Britain’s biggest council house building programme in a generation is set to be unveiled by Theresa May in her keynote Tory conference speech, senior party sources have told HuffPost UK.
The Prime Minister will make housing a central focus of her address as she wraps up the event in Manchester, with radical plans to use public land to embark on a new drive to creating more flats and houses.
In an attempt to outflank Jeremy Corbyn on the issue that drew young voters to Labour in the election, May will give Communities Secretary Sajid Javid the go-ahead for a raft of measures to boost public and private housebuilding.
Councils are expected to be given new freedoms to build their own homes, while also being forced to assess local need and set targets to construct more housing in their area.
May will be braced for a fight with some of her backbenchers worried about too much development, but is determined to fix the ‘broken housing market’ that has been a key driver in disenchantment among younger voters.
Councils built more than one million homes in the 1970s, but the figures plunged in the 1980s, when the Margaret Thatcher government introduced ‘right to buy’ that let tenants buy their rented homes at a huge discount.
The sold homes were not replaced and Shelter revealed in 2015 that a third of councils in England had not replaced a single home sold through the right to buy scheme since 2012.
It emerged earlier this year that councils have been forced to pay more than £800m from right-to-buy sales to the Treasury over the past five years, cash that could have been used to build more than 12,000 additional homes.
Jeremy Corbyn vowed an unprecedented council house building programme in Labour’s manifesto in June.
May’s keynote speech on Wednesday will aim to “reset” her Government to focus on her initial Downing Street speech made when she first took office, sources said.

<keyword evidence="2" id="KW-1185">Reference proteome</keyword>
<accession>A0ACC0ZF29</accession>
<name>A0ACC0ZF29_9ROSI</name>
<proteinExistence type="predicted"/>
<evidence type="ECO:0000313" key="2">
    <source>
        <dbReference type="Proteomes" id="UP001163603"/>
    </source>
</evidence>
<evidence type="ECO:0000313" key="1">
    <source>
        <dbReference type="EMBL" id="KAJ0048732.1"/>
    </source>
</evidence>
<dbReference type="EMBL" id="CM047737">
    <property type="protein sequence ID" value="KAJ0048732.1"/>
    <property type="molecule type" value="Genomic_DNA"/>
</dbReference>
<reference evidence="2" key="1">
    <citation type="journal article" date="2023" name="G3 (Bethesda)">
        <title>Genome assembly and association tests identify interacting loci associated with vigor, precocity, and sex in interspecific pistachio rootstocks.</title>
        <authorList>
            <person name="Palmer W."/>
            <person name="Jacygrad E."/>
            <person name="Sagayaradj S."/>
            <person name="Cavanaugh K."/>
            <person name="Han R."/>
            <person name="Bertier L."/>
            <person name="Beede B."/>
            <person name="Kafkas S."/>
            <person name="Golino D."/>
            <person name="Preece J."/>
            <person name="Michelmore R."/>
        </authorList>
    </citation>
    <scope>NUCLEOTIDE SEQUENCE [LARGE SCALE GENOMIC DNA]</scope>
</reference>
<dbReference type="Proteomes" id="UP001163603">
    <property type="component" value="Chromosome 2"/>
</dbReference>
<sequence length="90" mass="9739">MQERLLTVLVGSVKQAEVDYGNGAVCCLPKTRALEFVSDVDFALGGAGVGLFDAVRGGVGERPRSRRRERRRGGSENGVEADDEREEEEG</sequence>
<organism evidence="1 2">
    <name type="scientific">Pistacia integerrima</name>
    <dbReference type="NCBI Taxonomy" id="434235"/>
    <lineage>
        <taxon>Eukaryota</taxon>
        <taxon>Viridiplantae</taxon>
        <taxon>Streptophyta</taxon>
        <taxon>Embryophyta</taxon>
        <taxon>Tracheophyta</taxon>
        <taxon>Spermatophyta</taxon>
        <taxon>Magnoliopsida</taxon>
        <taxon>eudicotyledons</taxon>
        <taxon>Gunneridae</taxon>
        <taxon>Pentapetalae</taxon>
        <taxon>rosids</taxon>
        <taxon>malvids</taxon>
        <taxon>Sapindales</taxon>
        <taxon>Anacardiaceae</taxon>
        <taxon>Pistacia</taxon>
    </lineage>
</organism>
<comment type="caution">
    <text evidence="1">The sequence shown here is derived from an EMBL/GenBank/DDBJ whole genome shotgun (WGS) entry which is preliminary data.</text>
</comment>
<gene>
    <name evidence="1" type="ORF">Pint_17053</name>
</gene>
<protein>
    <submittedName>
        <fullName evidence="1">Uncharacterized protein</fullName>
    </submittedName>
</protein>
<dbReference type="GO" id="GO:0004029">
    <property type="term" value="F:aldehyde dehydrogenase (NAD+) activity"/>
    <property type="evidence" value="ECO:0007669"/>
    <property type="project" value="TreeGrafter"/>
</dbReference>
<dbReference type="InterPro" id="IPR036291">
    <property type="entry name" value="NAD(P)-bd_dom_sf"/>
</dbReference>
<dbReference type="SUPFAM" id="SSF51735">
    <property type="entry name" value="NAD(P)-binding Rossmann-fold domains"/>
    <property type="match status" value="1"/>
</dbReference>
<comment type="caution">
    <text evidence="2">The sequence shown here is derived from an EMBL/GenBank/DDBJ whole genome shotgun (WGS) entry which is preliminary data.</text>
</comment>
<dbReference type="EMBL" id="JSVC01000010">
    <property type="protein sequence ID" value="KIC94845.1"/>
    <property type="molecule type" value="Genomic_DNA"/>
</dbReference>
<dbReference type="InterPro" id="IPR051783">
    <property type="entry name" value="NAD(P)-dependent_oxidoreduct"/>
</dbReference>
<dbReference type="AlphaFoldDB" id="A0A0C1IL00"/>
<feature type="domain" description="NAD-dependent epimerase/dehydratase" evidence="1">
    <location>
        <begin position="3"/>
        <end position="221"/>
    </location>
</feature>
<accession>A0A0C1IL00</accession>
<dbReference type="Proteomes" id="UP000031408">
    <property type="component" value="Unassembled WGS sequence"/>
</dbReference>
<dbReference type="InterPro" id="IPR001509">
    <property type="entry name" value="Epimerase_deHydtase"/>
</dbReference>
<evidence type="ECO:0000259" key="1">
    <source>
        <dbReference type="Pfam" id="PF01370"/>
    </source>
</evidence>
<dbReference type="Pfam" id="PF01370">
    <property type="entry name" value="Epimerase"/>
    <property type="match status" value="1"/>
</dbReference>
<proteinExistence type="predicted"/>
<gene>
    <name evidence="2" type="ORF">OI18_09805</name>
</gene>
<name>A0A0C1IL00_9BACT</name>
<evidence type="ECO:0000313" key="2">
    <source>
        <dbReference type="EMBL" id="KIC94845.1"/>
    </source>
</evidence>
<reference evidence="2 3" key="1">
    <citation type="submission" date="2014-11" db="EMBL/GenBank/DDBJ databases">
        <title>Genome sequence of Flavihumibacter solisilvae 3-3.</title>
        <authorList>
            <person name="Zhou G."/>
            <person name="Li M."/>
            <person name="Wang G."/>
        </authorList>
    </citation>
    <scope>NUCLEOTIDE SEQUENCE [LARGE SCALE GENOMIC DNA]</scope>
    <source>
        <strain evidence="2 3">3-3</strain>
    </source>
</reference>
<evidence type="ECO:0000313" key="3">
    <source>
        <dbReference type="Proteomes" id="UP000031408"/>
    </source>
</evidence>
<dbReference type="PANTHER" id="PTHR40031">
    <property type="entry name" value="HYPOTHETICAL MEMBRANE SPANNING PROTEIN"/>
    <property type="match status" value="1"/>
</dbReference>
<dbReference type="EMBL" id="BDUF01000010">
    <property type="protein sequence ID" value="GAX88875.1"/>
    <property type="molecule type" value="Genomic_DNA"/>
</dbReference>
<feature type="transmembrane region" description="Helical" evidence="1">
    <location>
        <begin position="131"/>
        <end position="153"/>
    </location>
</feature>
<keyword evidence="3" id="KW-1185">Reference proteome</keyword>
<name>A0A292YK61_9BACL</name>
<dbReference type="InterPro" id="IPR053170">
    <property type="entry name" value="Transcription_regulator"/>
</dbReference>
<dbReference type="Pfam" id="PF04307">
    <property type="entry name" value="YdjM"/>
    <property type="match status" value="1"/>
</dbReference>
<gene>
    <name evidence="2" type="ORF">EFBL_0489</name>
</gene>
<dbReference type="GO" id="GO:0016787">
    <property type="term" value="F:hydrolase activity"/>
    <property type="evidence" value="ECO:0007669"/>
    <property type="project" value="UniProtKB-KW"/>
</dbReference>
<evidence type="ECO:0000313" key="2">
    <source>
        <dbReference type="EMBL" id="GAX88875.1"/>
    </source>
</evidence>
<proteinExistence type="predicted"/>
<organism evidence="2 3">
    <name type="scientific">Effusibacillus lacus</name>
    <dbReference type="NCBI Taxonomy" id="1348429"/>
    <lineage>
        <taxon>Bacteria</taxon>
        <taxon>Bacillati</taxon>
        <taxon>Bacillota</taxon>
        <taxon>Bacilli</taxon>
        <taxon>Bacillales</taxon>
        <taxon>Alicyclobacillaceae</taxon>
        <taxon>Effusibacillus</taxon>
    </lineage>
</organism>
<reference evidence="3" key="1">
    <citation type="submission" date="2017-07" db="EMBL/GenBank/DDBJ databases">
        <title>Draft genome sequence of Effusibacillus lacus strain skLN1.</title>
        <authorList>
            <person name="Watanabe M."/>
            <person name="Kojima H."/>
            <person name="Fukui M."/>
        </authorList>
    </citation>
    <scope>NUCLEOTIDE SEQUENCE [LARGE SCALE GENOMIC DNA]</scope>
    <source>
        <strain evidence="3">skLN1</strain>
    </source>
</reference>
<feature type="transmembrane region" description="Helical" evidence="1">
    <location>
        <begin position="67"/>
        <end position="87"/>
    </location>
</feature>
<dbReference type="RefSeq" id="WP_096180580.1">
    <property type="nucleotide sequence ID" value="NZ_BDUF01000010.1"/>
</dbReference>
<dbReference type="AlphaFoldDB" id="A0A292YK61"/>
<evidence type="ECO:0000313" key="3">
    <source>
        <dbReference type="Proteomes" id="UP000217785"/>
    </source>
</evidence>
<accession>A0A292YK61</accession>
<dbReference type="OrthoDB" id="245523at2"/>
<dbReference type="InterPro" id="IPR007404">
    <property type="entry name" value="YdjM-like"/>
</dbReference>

She pledged in 2016 to tackle “burning injustices”, including the fact that “if you’re young, you’ll find it harder than ever before to own your own home”.
Under one plan, the Government would use publicly-owned land and tell developers to hit tough new targets to quickly build affordable homes. One option was to compulsorily purchase privately-owned land for new sites too.
May was being urged to insert the bold move into her speech, although it was unclear late on Tuesday if she would be even more radical. Her new chief of staff, Gavin Barwell, is a former housing minister and a big advocate of the Tories seizing back the agenda on the issue from Labour.
During the general election campaign, which cost May her Commons majority, the party pledged “a constant supply of new homes for social rent”. But it was accused of not committing to ensure the rents were “low-level”.
The new housing drive, seen as essential to meet Tory targets to build a million homes within five years, is set to be a key plank of the Prime Minister’s speech.
She hopes to send out a message that she is getting on with government despite recent Brexit controversies, with Boris Johnson overshadowing much of the conference with his new ‘red lines’ on the UK’s plans to quit the EU.
Government officials refused to confirm or deny claims that the council house building spree would be in the May speech, but multiple sources told HuffPost UK that the announcement would be the “big” policy item within the address.
May revealed on Sunday that the Government will find an extra £10bn for its ‘Help to Buy’ scheme to allow another 135,000 people get on the property ladder.
The extra cash, to be confirmed in the autumn Budget, will help buyers get a mortgage with a deposit of as little as 5% to buy newly built homes.
Housebuilding collapsed after the financial crash of 2008/9, falling from more than 215,000 homes a year in 2007/8 to a mere 130,000 in 2012/13. Numbers have gone up since but are nowhere near the pre-crisis level.
According to overnight extracts of her speech, released by Downing Street, May will also warn Boris Johnson that she is “not worrying” about her own “job security.”
“For beyond this hall, beyond the gossip pages of the newspapers, and beyond the streets, corridors and meeting rooms of Westminster, life continues – the daily lives of ordinary working people go on.
“And they must be our focus today. Not worrying about our job security, but theirs. Not addressing our concerns, but the issues, the problems, the challenges, that concern them.”